Are people moving out of Portland?

Portland, Oregon has long been known as a hip, progressive city with a vibrant culture and burgeoning tech scene. However, in recent years there have been signs that the city’s rapid growth may be slowing down. Rising housing costs, increasing homelessness, and protests have led some to question if people are starting to move out of Portland in large numbers. In this article, we’ll take an in-depth look at the data and trends around whether Portland residents are truly leaving the city behind.

Is Portland’s population declining?

Portland has experienced rapid population growth over the past decade. From 2010 to 2020, the city’s population increased by over 150,000 residents to reach a total population of 652,503 as of the 2020 census. This represents a growth rate of around 15% in the 2010s.

While Portland’s population is still rising overall, the rate of growth has slowed in recent years. From 2017 to 2018, Portland’s population grew by just over 1%. And from 2018 to 2019, the growth rate declined to just 0.4%.

So while it’s true that Portland’s breakneck pace of expansion has cooled, the data does not actually show an outright decline in total population so far. The vast majority of evidence suggests Portland is still gaining more new residents than it is losing on an annual basis. But the margins have shrunk significantly.

Have more people been moving out of Portland than moving in?

Along with slowing population growth, some have pointed to Portland’s falling migration and immigration rates as signs that more people are leaving the city.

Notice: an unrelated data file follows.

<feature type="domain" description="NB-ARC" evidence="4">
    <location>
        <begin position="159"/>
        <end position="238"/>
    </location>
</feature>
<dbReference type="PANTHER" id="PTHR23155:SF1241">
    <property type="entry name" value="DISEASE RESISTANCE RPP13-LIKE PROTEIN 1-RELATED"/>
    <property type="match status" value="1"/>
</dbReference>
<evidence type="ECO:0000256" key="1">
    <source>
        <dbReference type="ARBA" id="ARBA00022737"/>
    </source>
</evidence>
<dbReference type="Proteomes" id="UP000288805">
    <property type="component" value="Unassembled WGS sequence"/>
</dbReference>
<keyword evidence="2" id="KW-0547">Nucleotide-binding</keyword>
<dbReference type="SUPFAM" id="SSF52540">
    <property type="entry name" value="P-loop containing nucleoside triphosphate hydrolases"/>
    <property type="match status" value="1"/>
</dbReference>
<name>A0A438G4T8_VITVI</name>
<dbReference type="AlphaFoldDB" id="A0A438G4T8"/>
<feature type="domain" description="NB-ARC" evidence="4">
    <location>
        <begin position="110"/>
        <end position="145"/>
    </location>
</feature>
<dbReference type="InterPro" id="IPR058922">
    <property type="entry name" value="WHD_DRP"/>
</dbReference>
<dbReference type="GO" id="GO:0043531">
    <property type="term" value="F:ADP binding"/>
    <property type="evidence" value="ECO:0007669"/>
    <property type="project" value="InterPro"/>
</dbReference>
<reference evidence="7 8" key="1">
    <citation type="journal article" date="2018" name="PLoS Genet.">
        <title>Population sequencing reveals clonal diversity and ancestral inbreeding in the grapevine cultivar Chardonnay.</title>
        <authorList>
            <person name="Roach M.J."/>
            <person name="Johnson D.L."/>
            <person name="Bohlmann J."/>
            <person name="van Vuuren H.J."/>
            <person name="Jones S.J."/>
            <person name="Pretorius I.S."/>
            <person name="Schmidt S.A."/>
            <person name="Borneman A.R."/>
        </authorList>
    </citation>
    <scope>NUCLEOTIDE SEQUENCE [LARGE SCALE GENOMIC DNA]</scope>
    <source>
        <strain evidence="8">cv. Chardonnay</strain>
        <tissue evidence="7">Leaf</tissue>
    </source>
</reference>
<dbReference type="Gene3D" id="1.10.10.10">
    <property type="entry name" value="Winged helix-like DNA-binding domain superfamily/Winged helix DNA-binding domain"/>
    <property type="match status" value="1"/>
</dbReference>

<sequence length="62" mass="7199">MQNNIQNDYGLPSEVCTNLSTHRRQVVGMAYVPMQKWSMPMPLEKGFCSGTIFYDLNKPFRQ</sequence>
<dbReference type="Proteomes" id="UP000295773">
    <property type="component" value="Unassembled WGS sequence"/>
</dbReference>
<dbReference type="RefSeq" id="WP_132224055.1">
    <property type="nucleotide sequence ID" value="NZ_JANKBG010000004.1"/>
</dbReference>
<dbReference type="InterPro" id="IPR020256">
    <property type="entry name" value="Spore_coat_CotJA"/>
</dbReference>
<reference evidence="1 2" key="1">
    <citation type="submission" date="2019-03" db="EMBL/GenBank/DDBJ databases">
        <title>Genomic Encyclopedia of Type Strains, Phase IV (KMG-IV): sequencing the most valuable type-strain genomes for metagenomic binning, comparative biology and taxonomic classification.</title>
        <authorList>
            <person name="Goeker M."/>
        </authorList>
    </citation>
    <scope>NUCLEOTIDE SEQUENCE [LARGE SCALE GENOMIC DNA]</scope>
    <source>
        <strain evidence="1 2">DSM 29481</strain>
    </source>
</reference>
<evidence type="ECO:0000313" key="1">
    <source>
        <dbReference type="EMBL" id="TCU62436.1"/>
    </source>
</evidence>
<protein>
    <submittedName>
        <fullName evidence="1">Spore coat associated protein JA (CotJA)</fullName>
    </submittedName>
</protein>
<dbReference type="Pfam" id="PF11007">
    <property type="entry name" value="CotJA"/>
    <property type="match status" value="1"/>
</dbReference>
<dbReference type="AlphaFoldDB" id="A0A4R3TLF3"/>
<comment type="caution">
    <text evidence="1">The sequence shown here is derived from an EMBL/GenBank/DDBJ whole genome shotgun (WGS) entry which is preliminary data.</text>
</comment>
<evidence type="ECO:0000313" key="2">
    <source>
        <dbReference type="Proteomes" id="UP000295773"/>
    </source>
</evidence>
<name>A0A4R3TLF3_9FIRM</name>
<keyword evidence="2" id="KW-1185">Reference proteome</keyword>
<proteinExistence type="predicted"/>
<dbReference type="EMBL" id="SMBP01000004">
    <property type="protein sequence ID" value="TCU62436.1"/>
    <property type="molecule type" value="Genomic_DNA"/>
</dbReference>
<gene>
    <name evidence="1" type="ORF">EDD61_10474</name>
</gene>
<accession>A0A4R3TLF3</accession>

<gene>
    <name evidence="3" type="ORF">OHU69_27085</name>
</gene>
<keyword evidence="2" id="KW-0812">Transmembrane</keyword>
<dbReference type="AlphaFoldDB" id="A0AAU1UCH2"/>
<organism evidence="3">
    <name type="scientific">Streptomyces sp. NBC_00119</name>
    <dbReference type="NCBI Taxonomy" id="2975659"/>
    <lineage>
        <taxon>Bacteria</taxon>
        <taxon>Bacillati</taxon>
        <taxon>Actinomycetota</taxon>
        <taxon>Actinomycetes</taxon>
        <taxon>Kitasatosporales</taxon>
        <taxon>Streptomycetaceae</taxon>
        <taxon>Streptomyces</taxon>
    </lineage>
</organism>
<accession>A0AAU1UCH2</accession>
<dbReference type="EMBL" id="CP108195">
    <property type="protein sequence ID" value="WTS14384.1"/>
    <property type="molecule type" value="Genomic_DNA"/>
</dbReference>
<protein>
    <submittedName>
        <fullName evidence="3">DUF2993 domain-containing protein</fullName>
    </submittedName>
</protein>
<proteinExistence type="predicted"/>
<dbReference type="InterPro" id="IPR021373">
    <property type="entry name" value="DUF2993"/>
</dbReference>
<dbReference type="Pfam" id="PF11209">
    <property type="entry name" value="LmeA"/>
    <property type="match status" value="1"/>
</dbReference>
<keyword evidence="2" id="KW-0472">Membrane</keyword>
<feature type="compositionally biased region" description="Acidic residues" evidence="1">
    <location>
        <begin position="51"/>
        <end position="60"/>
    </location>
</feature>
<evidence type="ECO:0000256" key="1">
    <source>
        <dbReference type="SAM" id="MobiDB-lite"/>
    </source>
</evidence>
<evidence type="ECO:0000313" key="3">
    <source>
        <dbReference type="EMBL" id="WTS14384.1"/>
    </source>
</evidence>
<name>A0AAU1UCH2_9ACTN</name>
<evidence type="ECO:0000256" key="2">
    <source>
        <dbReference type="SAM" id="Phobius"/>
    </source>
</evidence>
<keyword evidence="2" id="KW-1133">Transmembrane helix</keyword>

Portland has historically seen strong immigration from abroad and high rates of domestic migration. But the data shows these trends have reversed in recent years.

From 2010 to 2015, over 50,000 more people moved into Multnomah County, where Portland is located, than moved out each year on net. However, from 2016 to 2019, the county has seen a net outflow of residents, with more people moving away from the area to other parts of the country.

Similarly, international immigration to Oregon as a whole has fallen by 25% from 2016 to 2018.

So while Portland’s overall population continues to rise, fewer Americans are moving there and immigration has declined. This suggests Portland’s shrinking growth rate is indeed partially driven by more people moving away. But it’s important to note the net outbound migration is still relatively small compared to the total population.

What factors may be causing people to leave?

If more people are moving out of Portland, why might they be leaving? Here are some of the most commonly cited factors:

Housing costs

Portland home prices have risen rapidly in recent years, spurred by high demand and insufficient new construction. The median home value in Portland jumped 14% from 2020 to 2021 alone. That’s caused Oregon as a whole to have one of the tightest housing markets and least affordable homes in the country. Many households are struggling to keep up with rising rents and mortgage payments.


Portland has one of the highest per capita rates of homelessness nationwide. Affordable housing shortages and a visible unhoused population have led to concerns about livability and safety in some neighborhoods. Cleaning up encampments and providing shelter and services to those in need remains a complex challenge.